More Wood Confiscations in Kampot, but Still No Arrests

The Forestry Administration in Kampot province on Tuesday confiscated about 2 cubic meters of illegal timber from a truck in Toek Chhou district’s Stung Keo commune, officials said.

The bust is at least the third in a week, with forestry officials confiscating 200 pieces of illegal luxury wood from a forest cabin in Preah Vihear province on Saturday and thousands more found in a raid on an economic land concession in Stung Treng province on Friday.

Although these government successes have been widely touted in local media, no arrests have been made in any of the cases, leading some to question whether the political will to curb logging—sometimes linked to high-ranking military officials—is really there.

The latest case in Kampot saw no arrests, and there was even an attempt at interference in the Forestry Administration’s work by a military commander believed to have links to logging.

“When we stopped the small truck carrying illegally felled wood, the driver phoned Hok Chantha, Royal Cambodian Armed Forces (RCAF) commander in the district, and he arrived in a car with six other people and tried to stop us from confiscating the timber,” Chuon Sara, provincial Forestry Administration chief, said.

“They were arguing with us, so I phoned the provincial prosecutor and when I did that they drove off in their car,” leaving the wood behind, he added.

Mr. Sara said he did not know for sure who owned the timber, but that he suspected Mr. Chantha was involved and would call him for questioning regarding the case.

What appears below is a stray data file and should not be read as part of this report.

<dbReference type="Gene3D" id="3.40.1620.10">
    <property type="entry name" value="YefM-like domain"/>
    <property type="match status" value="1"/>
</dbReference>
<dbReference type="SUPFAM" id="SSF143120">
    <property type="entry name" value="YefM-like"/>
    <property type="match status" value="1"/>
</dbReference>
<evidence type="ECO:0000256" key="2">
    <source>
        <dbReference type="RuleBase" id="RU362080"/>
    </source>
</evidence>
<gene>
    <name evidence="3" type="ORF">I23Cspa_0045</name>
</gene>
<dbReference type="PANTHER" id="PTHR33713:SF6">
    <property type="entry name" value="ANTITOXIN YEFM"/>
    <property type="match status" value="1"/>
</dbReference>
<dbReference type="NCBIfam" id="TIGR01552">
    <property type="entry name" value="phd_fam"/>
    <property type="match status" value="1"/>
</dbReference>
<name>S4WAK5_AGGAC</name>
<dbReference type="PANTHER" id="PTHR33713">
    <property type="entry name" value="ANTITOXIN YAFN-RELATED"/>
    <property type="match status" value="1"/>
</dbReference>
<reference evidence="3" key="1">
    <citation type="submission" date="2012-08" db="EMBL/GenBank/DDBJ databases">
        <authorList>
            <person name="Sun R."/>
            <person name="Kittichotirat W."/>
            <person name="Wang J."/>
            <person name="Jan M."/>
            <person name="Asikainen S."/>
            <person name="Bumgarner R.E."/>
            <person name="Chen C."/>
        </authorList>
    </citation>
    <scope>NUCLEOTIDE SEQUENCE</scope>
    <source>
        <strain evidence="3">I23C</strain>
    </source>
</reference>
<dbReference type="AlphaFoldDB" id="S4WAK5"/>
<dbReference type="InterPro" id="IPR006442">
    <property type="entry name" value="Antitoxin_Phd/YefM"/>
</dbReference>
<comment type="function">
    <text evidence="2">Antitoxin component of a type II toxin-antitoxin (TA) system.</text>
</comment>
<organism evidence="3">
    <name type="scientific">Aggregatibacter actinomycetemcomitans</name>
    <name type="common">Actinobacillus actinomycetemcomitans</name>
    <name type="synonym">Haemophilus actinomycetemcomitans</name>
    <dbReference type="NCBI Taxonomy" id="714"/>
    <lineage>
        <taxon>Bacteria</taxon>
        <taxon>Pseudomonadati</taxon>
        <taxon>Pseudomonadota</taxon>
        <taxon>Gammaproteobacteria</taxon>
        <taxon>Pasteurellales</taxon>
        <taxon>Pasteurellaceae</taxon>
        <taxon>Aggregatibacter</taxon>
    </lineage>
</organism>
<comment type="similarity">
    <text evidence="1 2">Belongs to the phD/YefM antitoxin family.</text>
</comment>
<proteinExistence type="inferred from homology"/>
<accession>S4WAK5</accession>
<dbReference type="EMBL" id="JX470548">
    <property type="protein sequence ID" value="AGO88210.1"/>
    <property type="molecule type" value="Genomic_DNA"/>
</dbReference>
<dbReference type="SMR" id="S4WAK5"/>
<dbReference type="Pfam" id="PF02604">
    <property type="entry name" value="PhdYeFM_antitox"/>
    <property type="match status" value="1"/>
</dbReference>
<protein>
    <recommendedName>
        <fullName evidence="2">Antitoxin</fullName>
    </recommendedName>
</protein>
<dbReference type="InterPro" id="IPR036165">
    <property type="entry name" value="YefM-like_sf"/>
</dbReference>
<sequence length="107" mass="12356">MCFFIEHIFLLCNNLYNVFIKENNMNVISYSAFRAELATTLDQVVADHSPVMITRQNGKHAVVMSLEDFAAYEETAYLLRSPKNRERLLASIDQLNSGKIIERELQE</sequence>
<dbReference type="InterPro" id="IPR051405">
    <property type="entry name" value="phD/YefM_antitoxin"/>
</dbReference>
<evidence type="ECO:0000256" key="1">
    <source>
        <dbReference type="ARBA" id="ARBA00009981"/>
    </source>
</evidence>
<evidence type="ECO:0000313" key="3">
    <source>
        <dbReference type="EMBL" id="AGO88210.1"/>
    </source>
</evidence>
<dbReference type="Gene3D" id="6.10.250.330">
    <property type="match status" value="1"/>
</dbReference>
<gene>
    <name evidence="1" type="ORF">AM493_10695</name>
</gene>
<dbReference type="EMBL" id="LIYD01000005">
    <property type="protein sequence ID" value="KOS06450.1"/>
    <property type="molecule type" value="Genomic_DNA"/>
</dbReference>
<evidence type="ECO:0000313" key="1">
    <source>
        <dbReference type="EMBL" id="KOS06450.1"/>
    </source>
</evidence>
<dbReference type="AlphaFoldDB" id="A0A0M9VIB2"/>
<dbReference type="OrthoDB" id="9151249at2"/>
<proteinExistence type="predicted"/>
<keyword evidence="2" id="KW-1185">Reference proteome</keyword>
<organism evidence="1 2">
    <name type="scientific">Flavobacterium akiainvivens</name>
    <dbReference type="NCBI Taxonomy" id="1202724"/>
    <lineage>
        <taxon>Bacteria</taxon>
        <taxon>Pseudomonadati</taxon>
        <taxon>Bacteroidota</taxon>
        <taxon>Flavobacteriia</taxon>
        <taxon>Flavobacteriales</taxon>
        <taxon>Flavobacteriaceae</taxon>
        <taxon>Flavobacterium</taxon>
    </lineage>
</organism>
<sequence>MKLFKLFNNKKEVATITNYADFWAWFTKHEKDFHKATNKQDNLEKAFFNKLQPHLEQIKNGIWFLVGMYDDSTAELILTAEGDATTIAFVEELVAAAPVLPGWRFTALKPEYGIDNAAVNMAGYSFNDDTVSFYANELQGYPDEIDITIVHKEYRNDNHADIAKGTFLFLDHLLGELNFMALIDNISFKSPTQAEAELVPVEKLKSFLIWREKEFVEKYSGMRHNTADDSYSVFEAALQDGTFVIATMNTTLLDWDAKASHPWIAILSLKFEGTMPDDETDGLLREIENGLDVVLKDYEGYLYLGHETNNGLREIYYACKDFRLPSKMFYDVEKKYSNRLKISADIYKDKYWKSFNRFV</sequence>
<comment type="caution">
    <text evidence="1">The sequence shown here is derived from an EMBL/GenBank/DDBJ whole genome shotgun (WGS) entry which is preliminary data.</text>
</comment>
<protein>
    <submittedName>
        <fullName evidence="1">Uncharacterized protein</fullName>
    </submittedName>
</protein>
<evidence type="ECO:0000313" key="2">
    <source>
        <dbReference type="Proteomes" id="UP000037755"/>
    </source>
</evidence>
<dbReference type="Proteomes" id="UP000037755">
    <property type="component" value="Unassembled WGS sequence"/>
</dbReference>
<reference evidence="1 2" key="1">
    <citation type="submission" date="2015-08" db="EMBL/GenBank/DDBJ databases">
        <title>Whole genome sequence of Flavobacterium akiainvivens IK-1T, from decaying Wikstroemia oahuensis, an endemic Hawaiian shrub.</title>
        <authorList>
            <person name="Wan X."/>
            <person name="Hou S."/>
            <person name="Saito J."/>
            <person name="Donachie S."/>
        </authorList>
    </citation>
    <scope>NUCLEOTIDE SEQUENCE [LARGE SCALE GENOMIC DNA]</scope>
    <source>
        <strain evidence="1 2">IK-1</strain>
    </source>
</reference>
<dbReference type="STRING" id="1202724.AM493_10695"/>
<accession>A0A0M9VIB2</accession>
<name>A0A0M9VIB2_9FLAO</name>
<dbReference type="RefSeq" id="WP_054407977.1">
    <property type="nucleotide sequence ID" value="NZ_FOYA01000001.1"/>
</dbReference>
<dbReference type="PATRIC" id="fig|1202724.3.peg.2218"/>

In Chiva, provincial deputy police chief, concurred.

“We are now searching for involved persons in this case but the authority suspects Mr. Chantha because he has a timber depot in the local town,” he said.

Cham Rong, a manager at a timber depot in Toeuk Chhou district, confirmed the timber there belonged to Mr. Chantha.

“I am the manager responsible for buying wood for Mr. Chantha and he makes a small business selling wood at his depot,” he said.

Mr. Chantha could not be reached for comment.

In an example of how high-ranking officials sometimes escape prosecution for involvement in illegal logging, on Sunday, an RCAF brigadier general in Mondolkiri province said the authorities had dropped an investigation into a haul of illegal wood confiscated from his property a few days earlier.

After he threatened authorities with a lawsuit, they even apologized for naming him in the case, Brigadier General Chhit Meng Sreng claimed on Sunday.

Chan Soveth, deputy head of monitoring for rights group Adhoc, said Tuesday that illegal loggers should be prosecuted.

“While we welcome the confiscation of the wood, I think it’s not a total success because destruction of the forests and transportation of the logs continues,” Mr. Soveth said.

“The government should not give pardon to loggers and should condemn all perpetrators strongly,” he added.

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